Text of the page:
When friends ask me how I am managing, I can’t think of what to say. A list of bodily discomforts pops up in my mind’s eye, only to be quickly dismissed as ‘my usual MS’. Instead, I say, ‘I am so tired’.

I try to explain how caring for someone, adding minor-sounding tasks to the other things I do in our home, is a quantum leap. Maybe not for someone who can move and walk easily, but for me, the extra metres I traverse in a day, carrying the dead weight of a low-functioning right leg, is significant.

More frequent rests help, and I find myself sitting down mid-way through a task I’d normally complete in one sweep. And I am protective of my social outings – fresh air, good coffee and friendships – they give me a boost.

We’ve moved from ‘doing OK’ to the first steps on Ken’s pain journey. Or is it the slippery slope? I notice how health professionals are treating us differently now, with delicacy, as if we are fine china. We don’t have to explain or justify any request; the facts speak for themselves.

The screensaver on my Apple Mac is a collection of photos I’ve taken of Ken on our overseas travels. The backdrops never cease to thrill me – landscapes and streetscapes of Italy, France, Spain … sometimes he’s a small, distant figure, other times he’s front and centre, perhaps in shadow. When I stopped travelling, he’d go alone – back to his beloved Spain, to Sicily, or to Morocco.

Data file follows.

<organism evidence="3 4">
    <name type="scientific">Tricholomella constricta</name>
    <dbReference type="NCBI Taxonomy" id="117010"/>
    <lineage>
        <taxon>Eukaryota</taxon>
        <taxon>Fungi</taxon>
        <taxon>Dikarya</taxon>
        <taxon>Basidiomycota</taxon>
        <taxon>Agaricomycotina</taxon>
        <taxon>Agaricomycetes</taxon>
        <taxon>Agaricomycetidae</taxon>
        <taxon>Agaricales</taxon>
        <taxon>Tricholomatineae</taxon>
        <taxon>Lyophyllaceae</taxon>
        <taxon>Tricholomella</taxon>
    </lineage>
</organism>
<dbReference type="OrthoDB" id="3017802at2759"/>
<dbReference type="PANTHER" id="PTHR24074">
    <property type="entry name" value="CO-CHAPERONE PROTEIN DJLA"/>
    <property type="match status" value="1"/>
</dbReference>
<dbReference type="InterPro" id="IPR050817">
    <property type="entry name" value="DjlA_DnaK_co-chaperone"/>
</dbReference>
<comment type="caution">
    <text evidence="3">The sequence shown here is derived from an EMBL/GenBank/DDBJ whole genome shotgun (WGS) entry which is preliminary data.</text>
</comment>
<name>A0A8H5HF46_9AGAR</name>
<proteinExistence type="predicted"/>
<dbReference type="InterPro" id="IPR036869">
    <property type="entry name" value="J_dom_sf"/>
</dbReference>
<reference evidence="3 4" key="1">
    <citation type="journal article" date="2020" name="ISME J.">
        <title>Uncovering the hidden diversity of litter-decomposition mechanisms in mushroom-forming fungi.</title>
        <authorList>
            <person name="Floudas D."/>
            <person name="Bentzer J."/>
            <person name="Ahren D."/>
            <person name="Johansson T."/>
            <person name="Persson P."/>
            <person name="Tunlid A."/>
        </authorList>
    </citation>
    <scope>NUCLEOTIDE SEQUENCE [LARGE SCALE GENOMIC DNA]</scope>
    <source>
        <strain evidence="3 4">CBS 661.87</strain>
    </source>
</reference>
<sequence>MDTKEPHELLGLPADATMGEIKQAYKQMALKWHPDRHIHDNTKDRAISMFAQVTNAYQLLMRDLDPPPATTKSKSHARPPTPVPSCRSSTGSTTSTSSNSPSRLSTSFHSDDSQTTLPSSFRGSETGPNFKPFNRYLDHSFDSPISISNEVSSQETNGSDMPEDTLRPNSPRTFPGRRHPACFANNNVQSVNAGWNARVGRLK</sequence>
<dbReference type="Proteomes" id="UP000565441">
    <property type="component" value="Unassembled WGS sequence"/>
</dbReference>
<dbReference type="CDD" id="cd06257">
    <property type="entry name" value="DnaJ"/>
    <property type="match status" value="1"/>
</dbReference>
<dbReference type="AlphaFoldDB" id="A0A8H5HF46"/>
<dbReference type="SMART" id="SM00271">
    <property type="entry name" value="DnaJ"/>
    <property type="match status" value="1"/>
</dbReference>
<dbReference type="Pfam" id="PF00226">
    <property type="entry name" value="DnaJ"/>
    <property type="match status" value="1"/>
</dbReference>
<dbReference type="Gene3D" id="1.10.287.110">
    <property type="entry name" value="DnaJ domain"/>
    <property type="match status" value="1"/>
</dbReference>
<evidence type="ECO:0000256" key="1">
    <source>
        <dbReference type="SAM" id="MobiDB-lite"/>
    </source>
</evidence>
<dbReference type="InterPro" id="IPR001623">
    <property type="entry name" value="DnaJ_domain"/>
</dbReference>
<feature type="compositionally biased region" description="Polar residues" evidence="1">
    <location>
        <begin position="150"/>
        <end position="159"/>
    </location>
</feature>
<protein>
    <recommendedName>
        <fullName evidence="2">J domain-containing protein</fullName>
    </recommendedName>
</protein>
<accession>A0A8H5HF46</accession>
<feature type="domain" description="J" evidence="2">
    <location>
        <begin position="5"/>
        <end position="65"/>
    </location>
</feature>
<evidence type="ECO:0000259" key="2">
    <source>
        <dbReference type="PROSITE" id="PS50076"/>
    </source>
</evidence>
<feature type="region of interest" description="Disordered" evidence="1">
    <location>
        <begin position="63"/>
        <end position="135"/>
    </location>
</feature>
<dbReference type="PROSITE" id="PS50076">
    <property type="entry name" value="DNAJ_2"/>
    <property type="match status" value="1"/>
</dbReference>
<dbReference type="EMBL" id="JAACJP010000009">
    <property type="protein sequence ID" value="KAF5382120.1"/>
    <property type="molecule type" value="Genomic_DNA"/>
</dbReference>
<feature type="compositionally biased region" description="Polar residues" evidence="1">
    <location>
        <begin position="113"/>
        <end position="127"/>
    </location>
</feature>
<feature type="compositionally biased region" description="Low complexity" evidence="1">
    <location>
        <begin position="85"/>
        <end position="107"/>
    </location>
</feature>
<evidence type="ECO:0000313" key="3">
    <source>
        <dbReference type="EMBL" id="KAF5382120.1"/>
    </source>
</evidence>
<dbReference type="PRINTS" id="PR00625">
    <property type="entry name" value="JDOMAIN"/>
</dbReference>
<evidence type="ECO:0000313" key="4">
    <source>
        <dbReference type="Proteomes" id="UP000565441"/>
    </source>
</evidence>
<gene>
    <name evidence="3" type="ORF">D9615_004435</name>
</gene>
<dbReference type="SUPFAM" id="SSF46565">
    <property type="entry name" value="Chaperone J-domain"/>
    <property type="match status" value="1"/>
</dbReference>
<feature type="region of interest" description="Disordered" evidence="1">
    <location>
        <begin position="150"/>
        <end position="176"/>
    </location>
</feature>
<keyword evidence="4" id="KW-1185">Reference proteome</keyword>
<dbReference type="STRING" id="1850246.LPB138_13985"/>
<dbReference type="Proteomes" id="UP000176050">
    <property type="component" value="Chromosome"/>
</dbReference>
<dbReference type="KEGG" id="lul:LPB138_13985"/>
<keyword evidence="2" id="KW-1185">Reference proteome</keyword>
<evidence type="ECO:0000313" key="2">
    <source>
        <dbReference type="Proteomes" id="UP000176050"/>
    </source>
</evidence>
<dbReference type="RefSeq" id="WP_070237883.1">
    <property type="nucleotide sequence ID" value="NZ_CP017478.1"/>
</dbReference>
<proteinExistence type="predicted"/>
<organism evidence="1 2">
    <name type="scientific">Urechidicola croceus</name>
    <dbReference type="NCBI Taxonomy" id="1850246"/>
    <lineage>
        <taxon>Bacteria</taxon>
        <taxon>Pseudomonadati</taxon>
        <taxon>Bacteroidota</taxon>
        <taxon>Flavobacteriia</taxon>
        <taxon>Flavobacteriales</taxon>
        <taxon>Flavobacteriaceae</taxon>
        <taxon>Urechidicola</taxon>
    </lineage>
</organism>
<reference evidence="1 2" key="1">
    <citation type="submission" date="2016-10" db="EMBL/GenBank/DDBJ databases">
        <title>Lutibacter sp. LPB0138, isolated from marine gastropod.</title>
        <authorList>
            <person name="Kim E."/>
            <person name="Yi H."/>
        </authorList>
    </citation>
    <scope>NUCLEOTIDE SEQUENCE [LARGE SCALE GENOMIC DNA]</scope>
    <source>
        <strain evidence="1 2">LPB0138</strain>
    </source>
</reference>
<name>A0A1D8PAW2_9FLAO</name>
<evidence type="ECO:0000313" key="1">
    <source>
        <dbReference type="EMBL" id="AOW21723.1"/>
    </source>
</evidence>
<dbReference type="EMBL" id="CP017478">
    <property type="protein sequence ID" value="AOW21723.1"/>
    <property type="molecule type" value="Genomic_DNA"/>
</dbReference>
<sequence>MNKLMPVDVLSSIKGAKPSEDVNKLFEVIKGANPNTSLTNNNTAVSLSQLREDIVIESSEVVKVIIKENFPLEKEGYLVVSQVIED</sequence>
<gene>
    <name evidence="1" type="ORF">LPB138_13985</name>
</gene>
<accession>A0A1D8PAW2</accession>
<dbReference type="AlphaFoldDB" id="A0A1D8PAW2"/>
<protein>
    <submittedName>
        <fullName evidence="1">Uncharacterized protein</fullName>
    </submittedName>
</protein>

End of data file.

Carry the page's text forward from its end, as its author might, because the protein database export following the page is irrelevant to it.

What unforgettable times we’ve had.

Could this be, after all, just another journey?



Just at the beginning »

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24 Responses

  1. Oh Ruth, this is a very demanding time – not surprised that you feel tired. I hope that you’re able to rest and continue to enjoy sweet reminiscence. Thinking of you and Ken, and sending love.

  2. It’s so wonderful to be in contact and hear how life is treating you and Ken. I’ve missed our coffee chats. I would love to get together and catch-up. Yes, I think every stage of life is a journey both good and bad, but they must be traversed either way. We must take the good with the bad and make the most of our journeys. For its while we are still making the journey we know we are still alive!